F1’s top teams discuss “franchise” cars contingency plan

The bosses of the four major teams met this afternoon in Montreal to discuss some of the ideas that emerged from last month’s F1 Strategy Group meeting – with a focus on how customer cars, or what they now call “franchise” cars, will work.

Hosted by McLaren’s Ron Dennis, the meeting was also attended by Eric Boullier, Toto Wolff, Niki Lauda, Maurizio Arrivabene and Christian Horner. Williams and Force India, the other teams in the Strategy Group, was not represented. The FIA’s Charlie Whiting as also invited along for part of the meeting.

Wolff insisted that today’s meeting was just a follow-up to the May 14th Strategy Group gathering, and was intended to refine some of the concepts tabled at the time.

“The mandate of the Strategy Group was for some of the teams to sit down and discuss potential avenues of customer cars versus third cars, the rules and regulations for 2017,” he told this writer. “This is a structured approach, and we have been discussing some of the issues. It was a good meeting. It’s important to get it right, and therefore all the solutions and possibilities were discussed, and it needs to be tackled in a good way.”

Wolff first used the term “franchise” cars in Monaco, and he said that the phrase has now been officially adopted.

“We call them franchise cars. I think we need to have a contingency plan in place to say what happens if a team or two drops out? What do we do? I think we don’t want to be in front of the snake, ‘Oh my God. now we are down to 18 cars or 16 cars.’

“We hope that everything stays like it is, and they [the struggling teams] can make it commercially viable for themselves. But you need to be responsible enough for F1 to say, ‘What happens if’?

“We need to talk solutions, like how is it viable in terms of the sporting and technical regs? Who’s going to pay for it or who’s going to finance it? Who’s going to supply cars? Do we want to have standard suppliers entering, or do we want to do it ourselves? Can last year’s cars enter or not? Down to the detail, like who’s going to go on the podium? We’ve also discussed the downsides. We don’t want to have junior teams.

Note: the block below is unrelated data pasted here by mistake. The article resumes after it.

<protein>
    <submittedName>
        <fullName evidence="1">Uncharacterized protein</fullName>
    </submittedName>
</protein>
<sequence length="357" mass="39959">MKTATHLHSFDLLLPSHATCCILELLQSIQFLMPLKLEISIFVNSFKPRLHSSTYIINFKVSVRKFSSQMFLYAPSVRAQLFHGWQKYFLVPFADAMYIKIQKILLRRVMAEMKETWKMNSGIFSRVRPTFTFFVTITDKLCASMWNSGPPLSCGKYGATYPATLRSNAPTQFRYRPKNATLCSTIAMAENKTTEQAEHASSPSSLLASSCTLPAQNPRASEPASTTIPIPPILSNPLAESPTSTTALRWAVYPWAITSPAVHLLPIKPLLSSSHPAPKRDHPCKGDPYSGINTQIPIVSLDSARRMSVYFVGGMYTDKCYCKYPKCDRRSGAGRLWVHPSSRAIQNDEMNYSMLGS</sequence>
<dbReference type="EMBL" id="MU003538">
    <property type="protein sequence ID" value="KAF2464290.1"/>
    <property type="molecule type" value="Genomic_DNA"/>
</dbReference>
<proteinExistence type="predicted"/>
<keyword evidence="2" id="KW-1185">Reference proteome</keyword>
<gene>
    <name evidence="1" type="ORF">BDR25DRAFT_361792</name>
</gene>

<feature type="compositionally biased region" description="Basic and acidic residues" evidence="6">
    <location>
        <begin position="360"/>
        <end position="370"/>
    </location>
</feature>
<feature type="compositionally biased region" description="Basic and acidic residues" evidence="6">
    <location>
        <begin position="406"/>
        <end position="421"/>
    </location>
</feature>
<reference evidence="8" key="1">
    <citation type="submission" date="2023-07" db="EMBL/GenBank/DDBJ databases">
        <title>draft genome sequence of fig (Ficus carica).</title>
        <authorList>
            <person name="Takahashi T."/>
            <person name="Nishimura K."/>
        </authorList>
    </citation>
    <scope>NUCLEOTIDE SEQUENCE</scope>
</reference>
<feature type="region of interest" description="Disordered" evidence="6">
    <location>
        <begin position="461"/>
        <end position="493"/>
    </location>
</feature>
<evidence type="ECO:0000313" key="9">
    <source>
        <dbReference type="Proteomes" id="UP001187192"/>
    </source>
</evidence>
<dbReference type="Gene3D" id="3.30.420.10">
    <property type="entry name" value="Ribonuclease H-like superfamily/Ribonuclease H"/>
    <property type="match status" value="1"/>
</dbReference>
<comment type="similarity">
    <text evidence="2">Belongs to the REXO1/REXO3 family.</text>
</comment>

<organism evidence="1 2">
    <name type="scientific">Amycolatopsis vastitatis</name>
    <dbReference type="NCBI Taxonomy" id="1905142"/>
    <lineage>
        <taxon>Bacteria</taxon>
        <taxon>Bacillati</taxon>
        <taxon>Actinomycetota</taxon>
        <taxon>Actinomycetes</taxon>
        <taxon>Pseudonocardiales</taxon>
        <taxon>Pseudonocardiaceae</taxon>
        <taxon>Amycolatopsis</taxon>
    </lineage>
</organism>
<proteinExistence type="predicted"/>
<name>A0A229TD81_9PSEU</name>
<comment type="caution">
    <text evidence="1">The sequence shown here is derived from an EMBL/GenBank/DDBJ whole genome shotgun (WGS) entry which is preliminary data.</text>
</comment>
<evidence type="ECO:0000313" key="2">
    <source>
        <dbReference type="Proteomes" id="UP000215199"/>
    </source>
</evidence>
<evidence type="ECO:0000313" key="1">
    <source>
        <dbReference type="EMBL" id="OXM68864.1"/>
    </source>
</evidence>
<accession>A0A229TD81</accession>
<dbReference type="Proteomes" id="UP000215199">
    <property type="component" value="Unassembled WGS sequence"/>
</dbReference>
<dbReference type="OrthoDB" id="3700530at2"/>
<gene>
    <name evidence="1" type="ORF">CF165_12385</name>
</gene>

“All of us are responsible enough that we need to look at the next years. At the moment we hope it stays like it is.”

Wolff says that while there were different ideas on how to progress, the meeting was a positive one.

“I think we had really good discussions which are not ‘actual,’ because it’s not happening, but we need to have a contingency in place. There are different ideas and different opinions, but we kind of went through a multiple choice, and we found a pretty good consensus on most of the things.”

He confirmed that Bernie Ecclestone’s idea for a ‘GP1’-style package to be provided by a third party has lost momentum: “I think the way forward which we including Bernie see at the moment is that the constructors should be able to supply cars to interested parties, rather than having a single source of chassis supplier.”

Another key subject discussed today was how F1 cars should look in 2017.

“We talked about the regulations we have decided on for 2017, wider tyres, wider cars. We discussed, ‘Are those cars attractive?’ Or if not, do we want to tackle it from a design side, or do we want to tackle it from a technical side? Do we want to say those cars want to be five seconds quicker and they just happen to look like they do from a technical point of view, which is my opinion? Or do we want to bring up some design concepts and say this is how the car needs to look, which is not going to make it faster.”

Meanwhile Horner agreed that it had been a good meeting.

“We had a mandate from the Strategy Group to discuss a few things,” the Red Bull boss told this writer. “All of the discussions for the future were positive, so nice to see that the teams were on the same page for once. Customer cars are something I’ve supported for a few years now. It’s to offer an alternative if teams really get themselves into trouble. They can focus on being a race team. I think it would be a healthy thing for either an existing team or a new team coming into the sport.”